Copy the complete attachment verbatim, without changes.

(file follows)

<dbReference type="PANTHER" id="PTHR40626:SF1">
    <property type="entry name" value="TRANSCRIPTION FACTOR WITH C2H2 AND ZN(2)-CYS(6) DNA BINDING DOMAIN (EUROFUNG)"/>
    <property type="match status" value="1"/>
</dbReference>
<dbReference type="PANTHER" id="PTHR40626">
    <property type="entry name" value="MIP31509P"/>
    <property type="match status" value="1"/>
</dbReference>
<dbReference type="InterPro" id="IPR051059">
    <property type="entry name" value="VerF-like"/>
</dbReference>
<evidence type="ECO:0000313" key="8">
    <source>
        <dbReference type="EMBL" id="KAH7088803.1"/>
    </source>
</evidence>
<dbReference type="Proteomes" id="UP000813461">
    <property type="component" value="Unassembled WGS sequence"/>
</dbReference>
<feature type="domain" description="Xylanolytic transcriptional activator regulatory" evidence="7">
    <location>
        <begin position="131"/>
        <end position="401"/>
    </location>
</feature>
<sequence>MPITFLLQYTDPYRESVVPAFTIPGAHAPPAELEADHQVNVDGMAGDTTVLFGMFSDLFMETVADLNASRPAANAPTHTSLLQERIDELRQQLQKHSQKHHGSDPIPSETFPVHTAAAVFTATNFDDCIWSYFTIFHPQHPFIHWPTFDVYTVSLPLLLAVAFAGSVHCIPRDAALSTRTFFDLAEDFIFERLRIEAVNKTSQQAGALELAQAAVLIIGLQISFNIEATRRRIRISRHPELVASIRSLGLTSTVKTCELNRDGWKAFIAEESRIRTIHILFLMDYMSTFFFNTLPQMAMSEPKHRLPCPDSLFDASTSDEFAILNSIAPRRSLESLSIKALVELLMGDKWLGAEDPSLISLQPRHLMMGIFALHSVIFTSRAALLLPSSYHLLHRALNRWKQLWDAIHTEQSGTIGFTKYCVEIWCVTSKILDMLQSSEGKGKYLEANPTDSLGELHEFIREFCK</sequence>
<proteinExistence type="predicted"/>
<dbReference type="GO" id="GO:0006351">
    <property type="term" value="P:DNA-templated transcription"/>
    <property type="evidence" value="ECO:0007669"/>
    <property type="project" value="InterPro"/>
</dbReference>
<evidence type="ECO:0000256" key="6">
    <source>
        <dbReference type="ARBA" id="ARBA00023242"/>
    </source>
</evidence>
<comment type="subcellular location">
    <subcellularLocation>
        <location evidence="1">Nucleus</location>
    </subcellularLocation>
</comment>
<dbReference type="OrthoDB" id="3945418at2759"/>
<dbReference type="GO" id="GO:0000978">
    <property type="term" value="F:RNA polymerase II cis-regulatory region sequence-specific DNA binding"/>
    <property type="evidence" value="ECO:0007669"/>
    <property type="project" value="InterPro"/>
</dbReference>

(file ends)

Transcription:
<dbReference type="PANTHER" id="PTHR40626:SF1">
    <property type="entry name" value="TRANSCRIPTION FACTOR WITH C2H2 AND ZN(2)-CYS(6) DNA BINDING DOMAIN (EUROFUNG)"/>
    <property type="match status" value="1"/>
</dbReference>
<dbReference type="PANTHER" id="PTHR40626">
    <property type="entry name" value="MIP31509P"/>
    <property type="match status" value="1"/>
</dbReference>
<dbReference type="InterPro" id="IPR051059">
    <property type="entry name" value="VerF-like"/>
</dbReference>
<evidence type="ECO:0000313" key="8">
    <source>
        <dbReference type="EMBL" id="KAH7088803.1"/>
    </source>
</evidence>
<dbReference type="Proteomes" id="UP000813461">
    <property type="component" value="Unassembled WGS sequence"/>
</dbReference>
<feature type="domain" description="Xylanolytic transcriptional activator regulatory" evidence="7">
    <location>
        <begin position="131"/>
        <end position="401"/>
    </location>
</feature>
<sequence>MPITFLLQYTDPYRESVVPAFTIPGAHAPPAELEADHQVNVDGMAGDTTVLFGMFSDLFMETVADLNASRPAANAPTHTSLLQERIDELRQQLQKHSQKHHGSDPIPSETFPVHTAAAVFTATNFDDCIWSYFTIFHPQHPFIHWPTFDVYTVSLPLLLAVAFAGSVHCIPRDAALSTRTFFDLAEDFIFERLRIEAVNKTSQQAGALELAQAAVLIIGLQISFNIEATRRRIRISRHPELVASIRSLGLTSTVKTCELNRDGWKAFIAEESRIRTIHILFLMDYMSTFFFNTLPQMAMSEPKHRLPCPDSLFDASTSDEFAILNSIAPRRSLESLSIKALVELLMGDKWLGAEDPSLISLQPRHLMMGIFALHSVIFTSRAALLLPSSYHLLHRALNRWKQLWDAIHTEQSGTIGFTKYCVEIWCVTSKILDMLQSSEGKGKYLEANPTDSLGELHEFIREFCK</sequence>
<proteinExistence type="predicted"/>
<dbReference type="GO" id="GO:0006351">
    <property type="term" value="P:DNA-templated transcription"/>
    <property type="evidence" value="ECO:0007669"/>
    <property type="project" value="InterPro"/>
</dbReference>
<evidence type="ECO:0000256" key="6">
    <source>
        <dbReference type="ARBA" id="ARBA00023242"/>
    </source>
</evidence>
<comment type="subcellular location">
    <subcellularLocation>
        <location evidence="1">Nucleus</location>
    </subcellularLocation>
</comment>
<dbReference type="OrthoDB" id="3945418at2759"/>
<dbReference type="GO" id="GO:0000978">
    <property type="term" value="F:RNA polymerase II cis-regulatory region sequence-specific DNA binding"/>
    <property type="evidence" value="ECO:0007669"/>
    <property type="project" value="InterPro"/>
</dbReference>